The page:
EMERGING MARKETS-Ukraine debt insurance costs soar, Latam assets sink
By Asher Levine and Natsuko Waki
RIO DE JANEIRO/LONDON Feb 13 (Reuters) - Growing fears of a default pushed Ukraine's debt-insurance costs to four-year highs on Thursday, while concern over economic growth and inflation drove Latin American assets lower.
Higher U.S. Treasury yields also weighed on emerging markets, bringing losses in South Africa's rand, the Turkish lira, Russian rouble and Hungarian forint , some of the worst-hit currencies in the sell-off that began last month. Nigeria's currency rebounded, however, following a central bank intervention.
Concern has been growing over how Ukraine can prop up its currency and pay off its debt. Russia suspended a $15 billion bailout after Ukrainian President Viktor Yanukovich sacked his prime minister late last month.
"Ukraine is on the knife-edge of solvency risk," said Gabriel Sterne, an economist at broker Exotix.
The Ukrainian central bank brought in temporary currency controls last week after the hryvnia fell below 9 per dollar for the first time in five years. The bank said on Thursday controls may last longer than two weeks, as the currency continued to fall.
Investors were not convinced the central bank could continue to defend the hryvnia. The currency weakened further on Thursday, losing 1.5 percent against the dollar, and Ukraine's 5-year credit default swaps rose further, gaining 116 basis points from Wednesday's close to 1,241 bps, according to Markit.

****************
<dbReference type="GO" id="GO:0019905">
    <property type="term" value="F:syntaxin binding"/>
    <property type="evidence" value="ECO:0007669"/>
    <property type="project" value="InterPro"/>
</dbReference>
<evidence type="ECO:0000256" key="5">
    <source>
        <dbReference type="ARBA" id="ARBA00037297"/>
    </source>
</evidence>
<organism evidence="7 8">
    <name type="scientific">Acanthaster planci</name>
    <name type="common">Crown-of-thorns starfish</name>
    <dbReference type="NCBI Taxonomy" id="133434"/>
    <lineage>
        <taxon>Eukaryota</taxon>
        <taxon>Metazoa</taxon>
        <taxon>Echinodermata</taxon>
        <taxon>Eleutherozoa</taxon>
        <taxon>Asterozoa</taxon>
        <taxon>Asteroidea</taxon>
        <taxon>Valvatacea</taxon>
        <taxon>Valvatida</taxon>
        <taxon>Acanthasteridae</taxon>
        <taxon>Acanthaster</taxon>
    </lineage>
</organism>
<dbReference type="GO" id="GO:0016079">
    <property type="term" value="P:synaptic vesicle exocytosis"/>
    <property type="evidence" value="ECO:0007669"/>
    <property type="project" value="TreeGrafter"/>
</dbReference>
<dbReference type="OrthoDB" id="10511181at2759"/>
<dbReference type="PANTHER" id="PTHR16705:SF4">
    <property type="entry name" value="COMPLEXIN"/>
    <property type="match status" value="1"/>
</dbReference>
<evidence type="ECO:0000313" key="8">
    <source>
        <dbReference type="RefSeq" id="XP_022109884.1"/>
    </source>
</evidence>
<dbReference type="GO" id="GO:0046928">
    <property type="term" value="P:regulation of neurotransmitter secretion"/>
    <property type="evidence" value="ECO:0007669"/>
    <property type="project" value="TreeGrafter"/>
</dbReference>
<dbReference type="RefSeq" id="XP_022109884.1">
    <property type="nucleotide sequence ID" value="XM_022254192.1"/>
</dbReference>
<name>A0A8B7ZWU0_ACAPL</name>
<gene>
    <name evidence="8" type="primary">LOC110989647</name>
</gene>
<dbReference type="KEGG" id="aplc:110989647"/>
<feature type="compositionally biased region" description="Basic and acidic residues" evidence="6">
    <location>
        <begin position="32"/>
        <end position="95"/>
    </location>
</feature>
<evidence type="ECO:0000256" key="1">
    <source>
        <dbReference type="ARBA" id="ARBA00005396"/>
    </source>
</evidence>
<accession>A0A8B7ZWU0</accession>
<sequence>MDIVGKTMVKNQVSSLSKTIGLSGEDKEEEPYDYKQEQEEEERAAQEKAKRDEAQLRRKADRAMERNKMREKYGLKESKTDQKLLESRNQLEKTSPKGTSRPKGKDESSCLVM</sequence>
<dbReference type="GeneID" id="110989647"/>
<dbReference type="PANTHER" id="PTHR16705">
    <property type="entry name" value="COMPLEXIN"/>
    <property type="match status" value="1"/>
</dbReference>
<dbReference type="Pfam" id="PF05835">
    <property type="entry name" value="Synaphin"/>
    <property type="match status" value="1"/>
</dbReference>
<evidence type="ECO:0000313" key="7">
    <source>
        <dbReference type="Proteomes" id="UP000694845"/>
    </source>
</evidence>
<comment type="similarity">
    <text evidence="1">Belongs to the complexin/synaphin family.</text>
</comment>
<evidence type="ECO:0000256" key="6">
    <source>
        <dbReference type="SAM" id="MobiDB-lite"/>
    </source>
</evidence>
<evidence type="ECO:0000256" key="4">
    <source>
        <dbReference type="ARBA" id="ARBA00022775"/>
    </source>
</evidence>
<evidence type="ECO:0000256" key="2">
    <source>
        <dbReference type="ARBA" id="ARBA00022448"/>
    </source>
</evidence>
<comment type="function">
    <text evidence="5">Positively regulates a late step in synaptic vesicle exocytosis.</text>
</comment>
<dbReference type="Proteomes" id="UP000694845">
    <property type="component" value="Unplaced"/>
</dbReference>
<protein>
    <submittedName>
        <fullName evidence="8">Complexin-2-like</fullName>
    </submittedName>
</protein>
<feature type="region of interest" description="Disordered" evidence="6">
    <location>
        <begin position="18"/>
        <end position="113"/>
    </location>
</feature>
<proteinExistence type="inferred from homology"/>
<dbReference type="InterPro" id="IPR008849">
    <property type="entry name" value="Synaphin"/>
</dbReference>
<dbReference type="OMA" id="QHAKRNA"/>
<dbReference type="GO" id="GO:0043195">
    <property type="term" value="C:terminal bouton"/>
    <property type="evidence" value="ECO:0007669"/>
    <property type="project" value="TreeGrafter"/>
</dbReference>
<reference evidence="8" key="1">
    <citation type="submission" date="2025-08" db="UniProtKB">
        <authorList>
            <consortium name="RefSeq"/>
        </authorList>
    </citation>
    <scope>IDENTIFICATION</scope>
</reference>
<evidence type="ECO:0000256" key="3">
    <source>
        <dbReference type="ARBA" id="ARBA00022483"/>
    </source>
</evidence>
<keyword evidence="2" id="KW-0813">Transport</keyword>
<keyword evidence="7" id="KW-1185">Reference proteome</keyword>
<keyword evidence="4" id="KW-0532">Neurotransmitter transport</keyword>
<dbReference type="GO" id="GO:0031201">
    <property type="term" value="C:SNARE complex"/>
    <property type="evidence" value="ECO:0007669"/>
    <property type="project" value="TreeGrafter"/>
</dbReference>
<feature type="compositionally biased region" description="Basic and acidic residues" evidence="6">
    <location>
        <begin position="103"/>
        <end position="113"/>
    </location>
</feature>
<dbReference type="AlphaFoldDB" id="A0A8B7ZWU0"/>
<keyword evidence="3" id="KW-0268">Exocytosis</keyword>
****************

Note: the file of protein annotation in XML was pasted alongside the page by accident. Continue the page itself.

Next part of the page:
Hungary's forint fell 0.8 percent to 311.75. Investors are watching inflation data due Friday for clues on whether rates will be cut again next week. Hungary's benchmark rate is already at a record-low 2.85 percent.
Higher U.S. Treasury yields weighed on sentiment as investors moved money from emerging-market assets into the recovering U.S. economy.
The benchmark emerging equity index fell 1 percent, with Chinese, Indian and Russian shares all weaker.
In Latin America, both Brazil's real and Mexico's peso weakened slightly. MSCI's Latin American stock index fell the most in more than a week.
A proposed increase in consumer electricity rates has heightened inflation expectations in Brazil, where yields on interest rate futures ticked higher Thursday. Weaker-than- expected retail sales also sapped risk appetite.
"Some calculations now suggest gross domestic product could fall into negative territory in the fourth quarter, something that was (previously) out of the question," said Gustavo Mendonca, an economist with Saga Capital in Rio de Janeiro.
A plunge in Banco do Brasil SA shares helped drag Brazilian stocks down. The state-run lender posted worse-than-expected quarterly earnings and signalled a possible slowdown in lending this year.
Mexican shares also dropped, following weak earnings from conglomerate Alfa.
Elsewhere, the Nigerian naira rebounded from a two-year low against the dollar after the central bank sold an undisclosed amount of hard currency to lenders to shore up the currency. Nigerian stocks and bonds got hammered earlier in the session as investors sold off frontier-market assets.
Africa's second-largest economy and biggest oil producer has been a top frontier-market investment in recent years. But political instability is a concern before upcoming elections, and the central bank has tightened reserve requirements.
For CENTRAL EUROPE market report, see
For TURKISH market report, see
For RUSSIAN market report, see
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